Photo ou archives : F-M. Dumas
750 YZE Paris-Dakar / Stéphane Peterhansel Â– 1989
Big single is back
First run in 1974 and dominated since 1983 by the faster and more flexible twin-cylinder bikes, the Paris-Dakar rally has always been the field of a bitter battle between twins and single-cylinder machines. It's a situation in which the singles - even if they haven't won - have always performed better overall.
The Ultimate Singles
The final development of the big singles came in 1987 with the 820cc Suzuki and the Yamaha 750. Even though they were giving away between 10 and 15 hp to the twins, they made it up in terms of weight and manoeuvrability. The Yamaha YZE was the most technically advanced, with a five-valve head and liquid cooling. It quickly proved fast and reliable.
Twin Fuel Tanks
Among its novel features were twin fuel tanks - 9.25 gallons at the front, 4.75 gallons at the back. On this bike, Stéphane Peterhansel narrowly missed winning the 1989 Paris- Dakar: the event went instead to the Honda twin ridden by Lalay. But the YZE Yamahas of Picco, Peterhansel, and Neveu finished second, fourth, and fifth. The following year Yamaha also followed the twin- cylinder trend with the racing version of the Super Ténéré, which won the supreme event in 1991. But the big single hadn't entirely lost out, for the production Ténéré 600, which made its debut in 1991, has a power unit that incorporates all the developments first tested on the YZE.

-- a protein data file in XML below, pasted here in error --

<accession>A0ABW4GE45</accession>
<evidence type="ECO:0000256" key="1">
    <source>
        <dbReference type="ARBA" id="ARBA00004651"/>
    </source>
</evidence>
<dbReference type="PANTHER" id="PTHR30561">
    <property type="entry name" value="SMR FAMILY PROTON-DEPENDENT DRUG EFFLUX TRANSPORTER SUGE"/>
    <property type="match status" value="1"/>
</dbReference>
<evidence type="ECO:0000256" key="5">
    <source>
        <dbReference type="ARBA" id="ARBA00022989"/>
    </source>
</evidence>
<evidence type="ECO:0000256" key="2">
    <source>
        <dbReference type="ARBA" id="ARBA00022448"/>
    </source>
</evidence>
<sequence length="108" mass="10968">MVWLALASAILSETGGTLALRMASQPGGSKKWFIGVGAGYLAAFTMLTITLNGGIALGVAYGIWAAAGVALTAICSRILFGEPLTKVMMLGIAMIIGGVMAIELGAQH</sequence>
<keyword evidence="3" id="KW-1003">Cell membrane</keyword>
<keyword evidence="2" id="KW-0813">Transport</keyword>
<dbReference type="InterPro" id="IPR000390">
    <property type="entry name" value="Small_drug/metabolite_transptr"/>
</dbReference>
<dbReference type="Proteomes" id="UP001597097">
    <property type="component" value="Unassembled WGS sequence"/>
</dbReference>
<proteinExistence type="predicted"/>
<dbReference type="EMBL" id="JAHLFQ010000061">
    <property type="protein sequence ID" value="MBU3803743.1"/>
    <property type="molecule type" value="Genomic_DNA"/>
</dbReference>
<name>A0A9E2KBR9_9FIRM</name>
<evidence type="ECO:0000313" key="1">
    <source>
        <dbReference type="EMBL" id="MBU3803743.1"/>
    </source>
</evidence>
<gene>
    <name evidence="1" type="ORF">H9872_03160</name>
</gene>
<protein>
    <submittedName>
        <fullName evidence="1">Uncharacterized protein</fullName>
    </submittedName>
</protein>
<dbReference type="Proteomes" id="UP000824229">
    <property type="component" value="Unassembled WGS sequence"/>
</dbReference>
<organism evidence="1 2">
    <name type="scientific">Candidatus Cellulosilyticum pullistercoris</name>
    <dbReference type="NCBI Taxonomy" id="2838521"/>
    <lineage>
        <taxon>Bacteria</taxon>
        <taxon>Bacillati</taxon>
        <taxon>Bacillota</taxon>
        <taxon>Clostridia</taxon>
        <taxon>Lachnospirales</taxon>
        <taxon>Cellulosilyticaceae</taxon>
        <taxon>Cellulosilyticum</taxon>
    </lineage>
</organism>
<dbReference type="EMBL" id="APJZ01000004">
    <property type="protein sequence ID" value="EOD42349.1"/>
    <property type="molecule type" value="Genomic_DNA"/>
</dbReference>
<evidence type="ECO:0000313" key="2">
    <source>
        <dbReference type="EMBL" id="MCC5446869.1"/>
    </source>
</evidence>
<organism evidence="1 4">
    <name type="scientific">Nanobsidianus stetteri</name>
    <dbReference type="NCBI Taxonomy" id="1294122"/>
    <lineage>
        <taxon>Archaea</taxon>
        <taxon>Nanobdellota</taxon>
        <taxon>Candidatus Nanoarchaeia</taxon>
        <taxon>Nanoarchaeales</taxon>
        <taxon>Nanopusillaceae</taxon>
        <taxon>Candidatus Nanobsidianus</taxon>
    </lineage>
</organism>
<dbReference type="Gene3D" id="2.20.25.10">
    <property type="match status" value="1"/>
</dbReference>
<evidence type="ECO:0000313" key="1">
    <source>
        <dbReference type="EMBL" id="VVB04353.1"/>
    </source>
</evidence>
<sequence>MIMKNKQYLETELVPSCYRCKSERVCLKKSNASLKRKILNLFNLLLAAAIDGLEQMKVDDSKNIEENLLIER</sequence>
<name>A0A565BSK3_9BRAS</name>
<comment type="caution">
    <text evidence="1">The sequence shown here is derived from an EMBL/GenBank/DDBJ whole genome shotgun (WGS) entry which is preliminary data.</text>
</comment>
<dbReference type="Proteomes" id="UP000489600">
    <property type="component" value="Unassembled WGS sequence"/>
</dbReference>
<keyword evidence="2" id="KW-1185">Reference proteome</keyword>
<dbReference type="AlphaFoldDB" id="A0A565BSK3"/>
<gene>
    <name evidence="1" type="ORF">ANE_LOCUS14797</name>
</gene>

Engine: 752cc water-cooled single-cylinder four-stroke
Power output: over 60 lip @ 6500 rpm
Valves: single overhead camshaft, 5-valve cylinder head
Transmission: 5-speed gearbox; chain final drive
Suspension: (front) Kayaba telescopic forks; (rear) swinging arm
Wheels: (front) 19 or 21 in; (rear) 18 in
Maximum speed: 115 mph
Stephane Peterbansel narrowly missed victory in the 1989 Paris-Dakar, but his YZE gave birth to the new Yamaha Ténéré in 1991.Â”